FLNG market gears up for second wave of projects

Despite the cancellation of several floating liquefaction projects and financing concerns for other FLNG projects, Westwood expects capex on FLNG units to total $42 billion over the 2019-2024 period. This represents a 172% increase compared to the total expenditure of $15.5 billion over the 2013-2018 period.

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Global capex to total $42 billion

Mark Adeosun,Westwood Global Energy

Despite thecancellation of several floating liquefaction projects and financing concerns for other FLNG projects, Westwood expects capex on FLNG units to total $42 billion over the 2019-2024 period. This represents a 172% increase compared to the total expenditure of $15.5 billion over the 2013-2018 period. Historically, expenditure has been driven by the pioneering projects, with majority of spend attributed to Shell’s Prelude FLNG, with an estimated cost of approximately $3,500 per ton per year. Other projects such as Petronas’ PFLNG Satu, Golar’s Hilli Episeyo, and Exmar’s Caribbean FLNG, also contributed to spend during the hindcast. Despite the challenges of the delayed delivery schedules for these projects, the consistent and stable level of LNG production from both PFLNG Satu and Hilli Episeyo (the only units currently in commercial production) has not gone unnoticed by investors. The successful production from these units, the positive performance test on the Caribbean FLNG in September 2016, and the expected commencement of commercial production from the Prelude FLNG unit in late 2018, represents a proof-of-concept and a win for the FLNG industry.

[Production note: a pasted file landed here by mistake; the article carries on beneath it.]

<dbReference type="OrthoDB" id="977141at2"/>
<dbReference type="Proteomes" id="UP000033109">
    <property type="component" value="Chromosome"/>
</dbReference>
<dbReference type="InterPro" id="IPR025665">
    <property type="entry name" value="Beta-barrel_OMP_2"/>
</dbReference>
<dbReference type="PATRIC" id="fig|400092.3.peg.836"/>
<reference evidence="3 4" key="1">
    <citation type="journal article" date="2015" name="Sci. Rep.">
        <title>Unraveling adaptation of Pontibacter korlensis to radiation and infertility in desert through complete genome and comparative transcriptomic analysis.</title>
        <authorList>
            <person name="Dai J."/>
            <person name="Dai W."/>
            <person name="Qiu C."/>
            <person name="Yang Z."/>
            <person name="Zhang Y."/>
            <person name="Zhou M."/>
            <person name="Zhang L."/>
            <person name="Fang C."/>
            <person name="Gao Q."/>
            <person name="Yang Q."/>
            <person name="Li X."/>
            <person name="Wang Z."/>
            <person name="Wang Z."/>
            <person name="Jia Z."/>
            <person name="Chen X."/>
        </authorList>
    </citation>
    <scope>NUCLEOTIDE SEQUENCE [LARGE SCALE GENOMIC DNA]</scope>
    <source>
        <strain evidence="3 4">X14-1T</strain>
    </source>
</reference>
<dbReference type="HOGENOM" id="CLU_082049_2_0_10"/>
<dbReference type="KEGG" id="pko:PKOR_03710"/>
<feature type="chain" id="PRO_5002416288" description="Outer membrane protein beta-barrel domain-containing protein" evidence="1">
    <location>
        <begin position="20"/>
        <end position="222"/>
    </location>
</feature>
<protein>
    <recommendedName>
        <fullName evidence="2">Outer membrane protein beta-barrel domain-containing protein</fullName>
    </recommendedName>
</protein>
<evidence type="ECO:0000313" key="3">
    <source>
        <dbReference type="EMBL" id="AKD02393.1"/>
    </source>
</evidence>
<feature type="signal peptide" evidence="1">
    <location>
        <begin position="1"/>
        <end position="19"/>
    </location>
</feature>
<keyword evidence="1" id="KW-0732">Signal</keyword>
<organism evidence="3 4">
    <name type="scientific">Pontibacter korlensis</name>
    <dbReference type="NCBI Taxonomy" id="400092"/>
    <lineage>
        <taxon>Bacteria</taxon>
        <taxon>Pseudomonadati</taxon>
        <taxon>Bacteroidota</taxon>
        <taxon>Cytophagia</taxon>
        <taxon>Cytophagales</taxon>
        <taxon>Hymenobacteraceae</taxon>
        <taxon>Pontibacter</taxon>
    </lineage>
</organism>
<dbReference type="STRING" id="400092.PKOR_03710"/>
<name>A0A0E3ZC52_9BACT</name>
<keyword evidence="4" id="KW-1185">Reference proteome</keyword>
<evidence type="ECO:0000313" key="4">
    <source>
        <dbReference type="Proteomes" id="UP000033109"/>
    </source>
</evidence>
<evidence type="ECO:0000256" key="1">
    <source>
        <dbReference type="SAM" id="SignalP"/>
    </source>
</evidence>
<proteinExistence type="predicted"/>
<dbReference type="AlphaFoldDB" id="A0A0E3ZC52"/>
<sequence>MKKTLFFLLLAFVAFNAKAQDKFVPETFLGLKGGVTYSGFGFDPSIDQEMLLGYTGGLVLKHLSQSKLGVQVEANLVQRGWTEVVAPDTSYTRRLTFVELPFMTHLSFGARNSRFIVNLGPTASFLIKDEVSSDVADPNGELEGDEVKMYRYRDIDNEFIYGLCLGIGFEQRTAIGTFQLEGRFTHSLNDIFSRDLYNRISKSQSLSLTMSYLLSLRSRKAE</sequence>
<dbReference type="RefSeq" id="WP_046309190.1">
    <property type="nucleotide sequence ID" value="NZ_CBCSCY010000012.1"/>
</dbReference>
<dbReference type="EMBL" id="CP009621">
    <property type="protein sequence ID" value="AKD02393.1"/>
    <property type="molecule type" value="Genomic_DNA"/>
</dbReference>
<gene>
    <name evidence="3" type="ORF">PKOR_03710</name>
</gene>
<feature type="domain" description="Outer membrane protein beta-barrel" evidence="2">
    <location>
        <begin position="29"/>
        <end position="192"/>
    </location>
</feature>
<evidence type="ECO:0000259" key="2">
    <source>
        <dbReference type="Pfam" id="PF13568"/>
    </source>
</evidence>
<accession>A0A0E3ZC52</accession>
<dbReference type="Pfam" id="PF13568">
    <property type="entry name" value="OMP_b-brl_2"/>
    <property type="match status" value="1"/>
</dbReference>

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Following the success of these units, an upsurge in investments is expected over the forecast, with a total of 23 FLNG units, including NewAge’s Etinde FLNG unit, expected to pass final investment decision (FID) over the 2018-2024 period. Given the robust drivers supporting LNG demand in the long term, such as the decline in local gas production, fuel switching, and economic growth, some operators are looking to capitalize on the significant cost reduction within the supply chain caused by the downturn. Hence, a second wave of FLNG project sanctioning is expected to benefit from lower supply chain costs and innovative engineering and technology, with the cost per unit liquefaction capacity averaging $856 per ton per year for newbuild vessels. This represents a 66% decline compared to the average cost per ton per year for Petronas’ PFLNG Satu and Shell’s Prelude FLNG vessels. However, the cost of a converted FLNG unit is expected to be approximately 41% cheaper, averaging $503 per ton per year over the forecast.